In a few days, the University of Minnesota campus will resemble a post-apocalyptic ghost town, when most of us will rock this casbah — leaving behind the diabolical chaos of finals, the over-caffeinated beverages, meteoric stress levels and a devastating sleep schedule.
We will be liberated from lengthy readings, classes, assignments and even the annoying rants of Minnesota Daily columnists. The end of another school year is a reason to be happy.
Happiness, they say, is a state of mind. Most of you reading this would define “happiness” in your own way, and rightfully so. Some would point to a car, a significant other, yoga pants or a burning ambition. But the idea of happiness is universal; it makes us rejoice, smile and be thankful and gives a reason to live.
I speak to everyone, especially to the graduating seniors who will have their own oysters after commencement speeches, no matter what idea of happiness they perceive. Do not get caught up in your desire to succeed to the extent that you miss out on the little things in life that really make you happy and make you question your priorities toward the end.
Ask yourself this: When the Grim Reaper arrives, would you be able to say that you lived a life that made and kept you happy? Or would you, like many others, have regrets?
“I wish I hadn’t worked so hard. I wish I’d had the courage to live a life true to myself, not the life others expected of me. I wish I’d had the courage to express my feelings. I wish I had stayed in touch with my friends. I wish that I had let myself be happier.”
The aforementioned are the five biggest regrets people have had, as documented by a palliative nurse in Australia. Bronnie Ware chronicled the remorse of her dying patients, who had long, eventful lives yet were left wishing they had taken a moment to appreciate the beauty in life. Because, believe it or not, it is often too convenient to lose sight — to lose track of people, things and ideas that make us who we are in an attempt to be something or somewhere that we have prophesied ourselves to be.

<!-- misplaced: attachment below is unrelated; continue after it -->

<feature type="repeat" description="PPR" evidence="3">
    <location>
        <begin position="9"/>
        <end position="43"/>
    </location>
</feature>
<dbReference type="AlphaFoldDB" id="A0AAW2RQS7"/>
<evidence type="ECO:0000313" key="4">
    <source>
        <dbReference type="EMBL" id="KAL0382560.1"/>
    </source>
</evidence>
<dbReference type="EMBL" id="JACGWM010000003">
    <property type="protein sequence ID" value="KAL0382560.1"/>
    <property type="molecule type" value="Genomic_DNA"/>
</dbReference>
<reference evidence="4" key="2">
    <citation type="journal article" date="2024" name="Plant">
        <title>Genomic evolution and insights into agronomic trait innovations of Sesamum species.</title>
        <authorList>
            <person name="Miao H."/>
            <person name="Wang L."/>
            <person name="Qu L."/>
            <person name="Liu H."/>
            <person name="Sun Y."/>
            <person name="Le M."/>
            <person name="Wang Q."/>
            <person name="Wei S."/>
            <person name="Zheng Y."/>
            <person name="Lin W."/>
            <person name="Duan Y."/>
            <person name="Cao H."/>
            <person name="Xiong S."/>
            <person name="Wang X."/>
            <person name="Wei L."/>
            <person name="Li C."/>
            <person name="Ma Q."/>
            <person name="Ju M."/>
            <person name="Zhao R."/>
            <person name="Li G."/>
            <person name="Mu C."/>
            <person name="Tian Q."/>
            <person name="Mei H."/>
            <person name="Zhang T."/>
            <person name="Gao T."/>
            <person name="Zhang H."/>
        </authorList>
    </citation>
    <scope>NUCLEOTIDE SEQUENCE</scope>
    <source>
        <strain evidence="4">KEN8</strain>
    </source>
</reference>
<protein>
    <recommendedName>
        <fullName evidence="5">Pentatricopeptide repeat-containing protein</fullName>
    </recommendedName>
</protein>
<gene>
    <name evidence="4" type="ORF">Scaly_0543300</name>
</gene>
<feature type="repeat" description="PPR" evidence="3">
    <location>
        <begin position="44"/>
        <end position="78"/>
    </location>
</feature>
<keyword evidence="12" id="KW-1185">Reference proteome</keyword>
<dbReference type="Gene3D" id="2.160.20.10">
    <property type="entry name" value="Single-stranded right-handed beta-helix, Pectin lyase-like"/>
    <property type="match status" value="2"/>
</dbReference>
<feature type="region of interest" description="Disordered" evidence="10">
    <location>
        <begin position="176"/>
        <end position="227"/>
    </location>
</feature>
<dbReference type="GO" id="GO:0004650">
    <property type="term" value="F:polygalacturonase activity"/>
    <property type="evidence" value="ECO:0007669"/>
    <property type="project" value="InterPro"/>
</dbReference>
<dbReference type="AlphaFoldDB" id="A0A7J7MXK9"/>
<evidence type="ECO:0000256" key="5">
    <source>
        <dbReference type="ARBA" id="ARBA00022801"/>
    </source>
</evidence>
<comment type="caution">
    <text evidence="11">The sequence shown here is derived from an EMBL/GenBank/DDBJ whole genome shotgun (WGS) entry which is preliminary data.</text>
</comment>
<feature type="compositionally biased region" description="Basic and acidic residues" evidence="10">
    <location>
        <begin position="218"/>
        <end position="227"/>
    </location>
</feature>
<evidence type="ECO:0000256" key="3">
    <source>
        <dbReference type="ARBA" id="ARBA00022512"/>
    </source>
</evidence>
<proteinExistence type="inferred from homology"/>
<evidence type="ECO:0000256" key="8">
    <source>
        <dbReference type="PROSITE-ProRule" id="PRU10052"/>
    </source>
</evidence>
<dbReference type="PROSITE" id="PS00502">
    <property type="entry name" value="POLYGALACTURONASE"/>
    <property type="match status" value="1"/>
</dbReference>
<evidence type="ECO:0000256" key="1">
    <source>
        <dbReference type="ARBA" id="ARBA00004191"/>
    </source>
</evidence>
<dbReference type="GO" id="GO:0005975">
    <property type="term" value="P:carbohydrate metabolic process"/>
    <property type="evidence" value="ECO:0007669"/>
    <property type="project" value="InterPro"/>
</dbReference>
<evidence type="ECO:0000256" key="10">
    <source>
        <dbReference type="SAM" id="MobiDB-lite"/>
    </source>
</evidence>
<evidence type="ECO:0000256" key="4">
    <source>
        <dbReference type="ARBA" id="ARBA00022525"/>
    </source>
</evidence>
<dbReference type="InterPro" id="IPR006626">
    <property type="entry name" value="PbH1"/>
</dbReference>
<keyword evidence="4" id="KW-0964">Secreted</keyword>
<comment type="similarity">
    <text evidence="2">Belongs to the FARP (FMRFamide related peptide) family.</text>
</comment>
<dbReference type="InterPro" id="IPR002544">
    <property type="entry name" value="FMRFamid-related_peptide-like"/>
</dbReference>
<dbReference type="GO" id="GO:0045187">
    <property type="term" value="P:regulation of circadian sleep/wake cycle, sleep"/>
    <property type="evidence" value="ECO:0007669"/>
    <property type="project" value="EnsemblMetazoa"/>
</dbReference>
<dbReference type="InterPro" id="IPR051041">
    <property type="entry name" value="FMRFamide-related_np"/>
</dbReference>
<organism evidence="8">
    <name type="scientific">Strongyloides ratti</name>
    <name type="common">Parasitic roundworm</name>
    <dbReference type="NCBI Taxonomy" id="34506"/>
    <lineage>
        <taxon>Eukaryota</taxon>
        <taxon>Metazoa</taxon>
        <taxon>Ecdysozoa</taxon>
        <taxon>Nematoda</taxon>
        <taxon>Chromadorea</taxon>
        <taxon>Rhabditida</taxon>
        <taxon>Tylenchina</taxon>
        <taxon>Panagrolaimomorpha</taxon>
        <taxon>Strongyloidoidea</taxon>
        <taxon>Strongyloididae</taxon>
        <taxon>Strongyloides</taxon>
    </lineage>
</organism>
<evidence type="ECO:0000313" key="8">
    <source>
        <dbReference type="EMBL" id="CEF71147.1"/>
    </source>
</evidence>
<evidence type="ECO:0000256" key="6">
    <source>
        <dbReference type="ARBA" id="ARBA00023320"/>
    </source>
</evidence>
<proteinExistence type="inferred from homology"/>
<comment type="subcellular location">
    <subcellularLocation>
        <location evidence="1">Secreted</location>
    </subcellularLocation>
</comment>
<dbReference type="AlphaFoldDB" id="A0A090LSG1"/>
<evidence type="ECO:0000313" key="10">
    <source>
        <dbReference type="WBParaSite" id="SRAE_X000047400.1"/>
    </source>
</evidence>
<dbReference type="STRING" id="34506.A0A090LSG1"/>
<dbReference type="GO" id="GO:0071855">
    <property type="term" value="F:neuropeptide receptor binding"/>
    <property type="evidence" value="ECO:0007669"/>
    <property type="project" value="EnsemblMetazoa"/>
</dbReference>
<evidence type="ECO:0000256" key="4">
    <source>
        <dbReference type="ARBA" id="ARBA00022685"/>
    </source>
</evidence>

Ask yourself, are you happy? Are you enjoying life with your friends and family? Are you making time for fun? Are you making time to do the things you love, the things that make you smile? Because if you’re not, then you’ll regret this lost time.
This is our time. We are at an age where many responsibilities aren’t there to weigh us down. Use this time; live it. No regrets. As many Facebook picture captions say: YOLO.
Explore, travel, volunteer, have experiences, make questionable decisions, fall in love, do what makes you happy.
Don’t get a job unless you’re hurting for money. And if you do, do something that makes you happy because a job that pays a few less dollars but allows you a chance to do something you love and/or to have evenings and weekends off will be a more fun job, and you’ll be happy.
I’m not saying give up on your final interview to join NASA and go hike Mount Everest tomorrow. You must find the right balance between what is important and what is necessary. If your job or money makes you happy, if you want flashy cars and a big house desperately, then that’s your happiness — and don’t steer from it. But find time for the people who love and care for you because these people will always be there for you, regardless of your successes and failures.
I read the premise of Ware’s book last year and was haunted by the nightmarish scenarios that these people described. I moved to the city of my dreams on pure instinct to chase my dreams. I knew it would make me happy. I’m more ambitious than anyone I know. I believe in hard work and giving your all. But no matter how hard you work, always make time for fun, to tell the people in your life that you love them and show them that you care. I can assure you I’ll have no regrets when I die. Can you?